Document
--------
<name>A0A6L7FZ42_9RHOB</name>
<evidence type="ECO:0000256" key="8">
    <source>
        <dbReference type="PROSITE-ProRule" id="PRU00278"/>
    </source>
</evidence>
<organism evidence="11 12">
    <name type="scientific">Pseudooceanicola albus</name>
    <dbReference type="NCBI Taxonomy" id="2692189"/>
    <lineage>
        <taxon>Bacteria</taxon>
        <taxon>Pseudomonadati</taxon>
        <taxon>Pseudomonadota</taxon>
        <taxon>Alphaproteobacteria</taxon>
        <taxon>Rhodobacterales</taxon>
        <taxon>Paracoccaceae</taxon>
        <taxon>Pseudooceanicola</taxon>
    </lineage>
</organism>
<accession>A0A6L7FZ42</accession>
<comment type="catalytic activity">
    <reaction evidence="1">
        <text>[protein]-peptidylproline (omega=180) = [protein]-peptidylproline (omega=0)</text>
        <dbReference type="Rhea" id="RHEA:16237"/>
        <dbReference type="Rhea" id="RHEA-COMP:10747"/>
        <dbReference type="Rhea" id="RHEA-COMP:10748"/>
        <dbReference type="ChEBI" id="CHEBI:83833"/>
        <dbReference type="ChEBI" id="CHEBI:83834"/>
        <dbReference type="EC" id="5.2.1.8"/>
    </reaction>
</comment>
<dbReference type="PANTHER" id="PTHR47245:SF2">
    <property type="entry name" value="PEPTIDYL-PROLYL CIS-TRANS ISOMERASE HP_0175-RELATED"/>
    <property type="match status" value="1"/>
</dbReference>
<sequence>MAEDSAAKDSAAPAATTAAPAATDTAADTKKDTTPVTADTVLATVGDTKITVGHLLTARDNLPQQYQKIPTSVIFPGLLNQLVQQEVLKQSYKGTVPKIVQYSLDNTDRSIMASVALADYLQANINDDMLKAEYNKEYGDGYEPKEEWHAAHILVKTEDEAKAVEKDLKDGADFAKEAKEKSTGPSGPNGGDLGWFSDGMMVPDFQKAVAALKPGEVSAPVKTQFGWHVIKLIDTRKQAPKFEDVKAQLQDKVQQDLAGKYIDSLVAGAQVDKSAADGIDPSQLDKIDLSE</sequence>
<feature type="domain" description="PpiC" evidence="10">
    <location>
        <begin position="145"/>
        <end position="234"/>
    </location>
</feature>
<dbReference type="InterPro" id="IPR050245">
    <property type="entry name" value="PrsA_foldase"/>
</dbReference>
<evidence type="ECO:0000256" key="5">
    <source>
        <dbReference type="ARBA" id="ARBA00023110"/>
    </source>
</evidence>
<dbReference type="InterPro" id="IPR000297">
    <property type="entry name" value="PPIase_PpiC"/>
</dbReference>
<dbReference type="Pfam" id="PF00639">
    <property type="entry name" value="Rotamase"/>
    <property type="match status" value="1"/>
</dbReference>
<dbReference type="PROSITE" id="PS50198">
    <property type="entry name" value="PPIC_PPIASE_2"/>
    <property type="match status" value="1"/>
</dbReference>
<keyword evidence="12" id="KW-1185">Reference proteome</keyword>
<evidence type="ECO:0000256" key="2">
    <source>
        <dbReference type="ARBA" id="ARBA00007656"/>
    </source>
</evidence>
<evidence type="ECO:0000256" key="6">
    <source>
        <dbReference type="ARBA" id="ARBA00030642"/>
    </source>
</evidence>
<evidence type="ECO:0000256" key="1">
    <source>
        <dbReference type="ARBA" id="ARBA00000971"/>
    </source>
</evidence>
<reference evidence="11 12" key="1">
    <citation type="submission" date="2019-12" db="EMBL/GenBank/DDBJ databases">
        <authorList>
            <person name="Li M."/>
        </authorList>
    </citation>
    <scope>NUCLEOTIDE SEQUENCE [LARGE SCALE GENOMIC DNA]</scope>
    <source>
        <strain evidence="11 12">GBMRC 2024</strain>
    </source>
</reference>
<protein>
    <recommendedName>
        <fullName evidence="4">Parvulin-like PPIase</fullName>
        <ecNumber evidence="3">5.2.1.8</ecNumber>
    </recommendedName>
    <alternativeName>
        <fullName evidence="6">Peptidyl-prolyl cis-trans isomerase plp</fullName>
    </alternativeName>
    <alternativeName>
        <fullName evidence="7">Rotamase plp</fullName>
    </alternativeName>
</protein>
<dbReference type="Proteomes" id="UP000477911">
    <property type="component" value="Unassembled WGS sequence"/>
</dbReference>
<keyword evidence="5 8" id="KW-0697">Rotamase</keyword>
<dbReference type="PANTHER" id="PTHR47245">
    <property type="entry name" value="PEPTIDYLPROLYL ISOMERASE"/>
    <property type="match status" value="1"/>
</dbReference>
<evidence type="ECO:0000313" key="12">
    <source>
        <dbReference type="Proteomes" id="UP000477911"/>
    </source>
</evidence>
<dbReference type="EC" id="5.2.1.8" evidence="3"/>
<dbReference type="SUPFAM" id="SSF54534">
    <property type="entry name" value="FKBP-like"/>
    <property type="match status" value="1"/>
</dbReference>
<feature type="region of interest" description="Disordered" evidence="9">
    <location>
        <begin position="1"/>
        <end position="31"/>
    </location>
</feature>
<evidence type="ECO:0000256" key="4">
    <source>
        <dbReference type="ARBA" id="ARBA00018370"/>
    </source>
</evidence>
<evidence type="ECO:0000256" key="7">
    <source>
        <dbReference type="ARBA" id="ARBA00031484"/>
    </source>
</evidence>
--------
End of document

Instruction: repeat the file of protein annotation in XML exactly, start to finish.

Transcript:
<name>A0A6L7FZ42_9RHOB</name>
<evidence type="ECO:0000256" key="8">
    <source>
        <dbReference type="PROSITE-ProRule" id="PRU00278"/>
    </source>
</evidence>
<organism evidence="11 12">
    <name type="scientific">Pseudooceanicola albus</name>
    <dbReference type="NCBI Taxonomy" id="2692189"/>
    <lineage>
        <taxon>Bacteria</taxon>
        <taxon>Pseudomonadati</taxon>
        <taxon>Pseudomonadota</taxon>
        <taxon>Alphaproteobacteria</taxon>
        <taxon>Rhodobacterales</taxon>
        <taxon>Paracoccaceae</taxon>
        <taxon>Pseudooceanicola</taxon>
    </lineage>
</organism>
<accession>A0A6L7FZ42</accession>
<comment type="catalytic activity">
    <reaction evidence="1">
        <text>[protein]-peptidylproline (omega=180) = [protein]-peptidylproline (omega=0)</text>
        <dbReference type="Rhea" id="RHEA:16237"/>
        <dbReference type="Rhea" id="RHEA-COMP:10747"/>
        <dbReference type="Rhea" id="RHEA-COMP:10748"/>
        <dbReference type="ChEBI" id="CHEBI:83833"/>
        <dbReference type="ChEBI" id="CHEBI:83834"/>
        <dbReference type="EC" id="5.2.1.8"/>
    </reaction>
</comment>
<dbReference type="PANTHER" id="PTHR47245:SF2">
    <property type="entry name" value="PEPTIDYL-PROLYL CIS-TRANS ISOMERASE HP_0175-RELATED"/>
    <property type="match status" value="1"/>
</dbReference>
<sequence>MAEDSAAKDSAAPAATTAAPAATDTAADTKKDTTPVTADTVLATVGDTKITVGHLLTARDNLPQQYQKIPTSVIFPGLLNQLVQQEVLKQSYKGTVPKIVQYSLDNTDRSIMASVALADYLQANINDDMLKAEYNKEYGDGYEPKEEWHAAHILVKTEDEAKAVEKDLKDGADFAKEAKEKSTGPSGPNGGDLGWFSDGMMVPDFQKAVAALKPGEVSAPVKTQFGWHVIKLIDTRKQAPKFEDVKAQLQDKVQQDLAGKYIDSLVAGAQVDKSAADGIDPSQLDKIDLSE</sequence>
<feature type="domain" description="PpiC" evidence="10">
    <location>
        <begin position="145"/>
        <end position="234"/>
    </location>
</feature>
<dbReference type="InterPro" id="IPR050245">
    <property type="entry name" value="PrsA_foldase"/>
</dbReference>
<evidence type="ECO:0000256" key="5">
    <source>
        <dbReference type="ARBA" id="ARBA00023110"/>
    </source>
</evidence>
<dbReference type="InterPro" id="IPR000297">
    <property type="entry name" value="PPIase_PpiC"/>
</dbReference>
<dbReference type="Pfam" id="PF00639">
    <property type="entry name" value="Rotamase"/>
    <property type="match status" value="1"/>
</dbReference>
<dbReference type="PROSITE" id="PS50198">
    <property type="entry name" value="PPIC_PPIASE_2"/>
    <property type="match status" value="1"/>
</dbReference>
<keyword evidence="12" id="KW-1185">Reference proteome</keyword>
<evidence type="ECO:0000256" key="2">
    <source>
        <dbReference type="ARBA" id="ARBA00007656"/>
    </source>
</evidence>
<evidence type="ECO:0000256" key="6">
    <source>
        <dbReference type="ARBA" id="ARBA00030642"/>
    </source>
</evidence>
<evidence type="ECO:0000256" key="1">
    <source>
        <dbReference type="ARBA" id="ARBA00000971"/>
    </source>
</evidence>
<reference evidence="11 12" key="1">
    <citation type="submission" date="2019-12" db="EMBL/GenBank/DDBJ databases">
        <authorList>
            <person name="Li M."/>
        </authorList>
    </citation>
    <scope>NUCLEOTIDE SEQUENCE [LARGE SCALE GENOMIC DNA]</scope>
    <source>
        <strain evidence="11 12">GBMRC 2024</strain>
    </source>
</reference>
<protein>
    <recommendedName>
        <fullName evidence="4">Parvulin-like PPIase</fullName>
        <ecNumber evidence="3">5.2.1.8</ecNumber>
    </recommendedName>
    <alternativeName>
        <fullName evidence="6">Peptidyl-prolyl cis-trans isomerase plp</fullName>
    </alternativeName>
    <alternativeName>
        <fullName evidence="7">Rotamase plp</fullName>
    </alternativeName>
</protein>
<dbReference type="Proteomes" id="UP000477911">
    <property type="component" value="Unassembled WGS sequence"/>
</dbReference>
<keyword evidence="5 8" id="KW-0697">Rotamase</keyword>
<dbReference type="PANTHER" id="PTHR47245">
    <property type="entry name" value="PEPTIDYLPROLYL ISOMERASE"/>
    <property type="match status" value="1"/>
</dbReference>
<evidence type="ECO:0000313" key="12">
    <source>
        <dbReference type="Proteomes" id="UP000477911"/>
    </source>
</evidence>
<dbReference type="EC" id="5.2.1.8" evidence="3"/>
<dbReference type="SUPFAM" id="SSF54534">
    <property type="entry name" value="FKBP-like"/>
    <property type="match status" value="1"/>
</dbReference>
<feature type="region of interest" description="Disordered" evidence="9">
    <location>
        <begin position="1"/>
        <end position="31"/>
    </location>
</feature>
<evidence type="ECO:0000256" key="4">
    <source>
        <dbReference type="ARBA" id="ARBA00018370"/>
    </source>
</evidence>
<evidence type="ECO:0000256" key="7">
    <source>
        <dbReference type="ARBA" id="ARBA00031484"/>
    </source>
</evidence>